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    Southeast Asia
     Jan 10, 2008
Words of faith inflame Malaysia
By Baradan Kuppusasmy

KUALA LUMPUR - In a move that threatens to further inflame already mounting religious and ethnic tensions, the Malaysian government announced that certain Arabic words such as "Allah" cannot be used in the literature, gospel and speeches of non-Muslim faiths.

Three other commonly used words ordered excluded from non-Muslim lexicon are "Baitullah" (House of God), "solat" (prayer) and "Kaabah" (sacred house). The decision has sent shockwaves through the country's Christian, Sikh and Hindu communities, 



which for centuries have liberally borrowed Arabic words in their religious practices.

Many see the government decision as an infringement on their constitutionally guaranteed religious freedoms. While Malaysia's charter says that Islam is the "religion of the federation" and that other faiths are freely allowed, non-Muslims increasingly fear freedom of worship is being curtailed by officials influenced by a resurgent political Islam.

"Only Muslims can use [the word] Allah. It's a Muslim word. It's from the Arabic language. We cannot let other religions use it because it will confuse people," deputy minister for internal security Johari Baharum told the press in explaining the rationale for the controversial decision. "We cannot allow this use of 'Allah' in non-Muslim publications; nobody except Muslims [can use it]. The word 'Allah' is published by the Catholics. It's not right," he said.

But followers of Sikhism - which borrows heavily from both Islam and Hinduism and also uses the word Allah to refer to god - are particularly upset over the ban. "We have used the terms 'Allah' and 'Rahim' [most merciful] extensively in our writings and prayers to refer to God. The word Allah is used in our holy scripture," Malaysian Gurdwara Council chief Harcharan Singh told the media.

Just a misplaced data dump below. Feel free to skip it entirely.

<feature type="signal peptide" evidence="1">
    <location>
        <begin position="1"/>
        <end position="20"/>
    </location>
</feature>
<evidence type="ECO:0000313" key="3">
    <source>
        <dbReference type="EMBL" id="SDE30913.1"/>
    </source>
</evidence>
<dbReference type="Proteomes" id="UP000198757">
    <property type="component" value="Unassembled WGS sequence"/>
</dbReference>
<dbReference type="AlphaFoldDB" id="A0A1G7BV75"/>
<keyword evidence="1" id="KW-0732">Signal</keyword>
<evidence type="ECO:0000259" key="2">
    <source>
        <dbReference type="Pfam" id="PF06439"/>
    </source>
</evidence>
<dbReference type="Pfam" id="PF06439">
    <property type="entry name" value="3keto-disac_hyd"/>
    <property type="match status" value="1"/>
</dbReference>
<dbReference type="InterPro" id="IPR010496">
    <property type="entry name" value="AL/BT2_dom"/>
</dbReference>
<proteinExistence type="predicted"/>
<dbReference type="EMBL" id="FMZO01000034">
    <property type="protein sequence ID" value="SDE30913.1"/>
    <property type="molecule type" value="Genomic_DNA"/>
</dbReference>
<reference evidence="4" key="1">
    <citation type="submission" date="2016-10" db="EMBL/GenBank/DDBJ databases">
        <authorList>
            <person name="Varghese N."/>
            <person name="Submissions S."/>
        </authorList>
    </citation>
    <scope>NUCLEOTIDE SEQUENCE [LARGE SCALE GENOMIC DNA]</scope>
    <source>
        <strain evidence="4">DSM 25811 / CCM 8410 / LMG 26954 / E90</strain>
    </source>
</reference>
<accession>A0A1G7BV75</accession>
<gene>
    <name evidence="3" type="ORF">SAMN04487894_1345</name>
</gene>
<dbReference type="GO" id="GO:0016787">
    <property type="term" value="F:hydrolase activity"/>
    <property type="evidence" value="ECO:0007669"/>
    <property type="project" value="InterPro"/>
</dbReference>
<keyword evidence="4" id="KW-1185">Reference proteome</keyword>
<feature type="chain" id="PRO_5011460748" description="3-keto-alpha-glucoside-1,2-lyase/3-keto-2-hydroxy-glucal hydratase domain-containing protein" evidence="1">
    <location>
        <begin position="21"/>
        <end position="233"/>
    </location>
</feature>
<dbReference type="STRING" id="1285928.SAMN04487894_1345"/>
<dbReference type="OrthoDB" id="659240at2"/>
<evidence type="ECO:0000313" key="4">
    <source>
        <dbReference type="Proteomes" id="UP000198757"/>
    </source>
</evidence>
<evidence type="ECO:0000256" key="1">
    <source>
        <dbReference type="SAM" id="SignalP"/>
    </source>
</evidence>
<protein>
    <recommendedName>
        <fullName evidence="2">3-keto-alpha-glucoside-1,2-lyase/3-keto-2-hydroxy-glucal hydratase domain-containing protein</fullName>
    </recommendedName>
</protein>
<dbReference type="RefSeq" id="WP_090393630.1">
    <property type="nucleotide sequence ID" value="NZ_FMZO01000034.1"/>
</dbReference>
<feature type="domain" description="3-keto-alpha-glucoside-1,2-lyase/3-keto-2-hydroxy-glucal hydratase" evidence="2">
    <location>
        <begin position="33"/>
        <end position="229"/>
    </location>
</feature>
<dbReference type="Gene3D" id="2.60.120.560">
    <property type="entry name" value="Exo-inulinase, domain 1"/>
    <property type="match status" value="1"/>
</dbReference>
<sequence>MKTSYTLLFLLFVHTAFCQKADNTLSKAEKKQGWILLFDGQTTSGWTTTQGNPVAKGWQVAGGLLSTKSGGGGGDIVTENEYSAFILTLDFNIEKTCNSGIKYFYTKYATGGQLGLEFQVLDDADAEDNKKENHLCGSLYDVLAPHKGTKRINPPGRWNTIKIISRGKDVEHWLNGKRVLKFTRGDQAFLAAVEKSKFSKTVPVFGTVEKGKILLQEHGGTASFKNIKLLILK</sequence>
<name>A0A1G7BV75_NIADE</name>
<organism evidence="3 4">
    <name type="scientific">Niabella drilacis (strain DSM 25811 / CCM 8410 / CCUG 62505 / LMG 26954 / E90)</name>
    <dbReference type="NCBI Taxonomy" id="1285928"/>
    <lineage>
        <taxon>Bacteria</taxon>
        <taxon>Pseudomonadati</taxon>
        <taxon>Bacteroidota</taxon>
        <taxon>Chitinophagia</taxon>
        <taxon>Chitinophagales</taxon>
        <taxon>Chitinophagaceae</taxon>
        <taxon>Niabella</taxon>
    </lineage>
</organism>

"Sikhs have used these terms for centuries and they are part of the Punjabi language we still use today," he said, explaining the dilemma for followers of the faith, who are distinguished by their turbans and beards. "How are we going to fulfill our religious obligation if commonly used words are reserved for Muslims - I really don't know where we are heading as a nation with decisions like this," he said.

Compounding the confusion, church leaders have now filed a lawsuit against Prime Minister Abdullah Badawi and the government for banning the import of Christian publications that contain the word Allah. The suit has asked for a court ruling against any faith having exclusive right to the use of any particular word. The case will be closely watched by Malaysians and foreigners, including investors who fear that the country is slowly sliding into a Taliban-style theocracy.

Although filed on December 10 by the Sidang Injil Borneo, the leading church in Sabah on Borneo island, it is also supported by Malaysia's estimated two million Christians. Malaysia's religious divide exploded into the open after hundreds of thousands of Hindus demonstrated on November 25 demanding a larger share of the national wealth and an end to state-backed Hindu temple demolitions. Muslim fears that Christians have ulterior motives in using Arabic words appear to be at the core of the government move.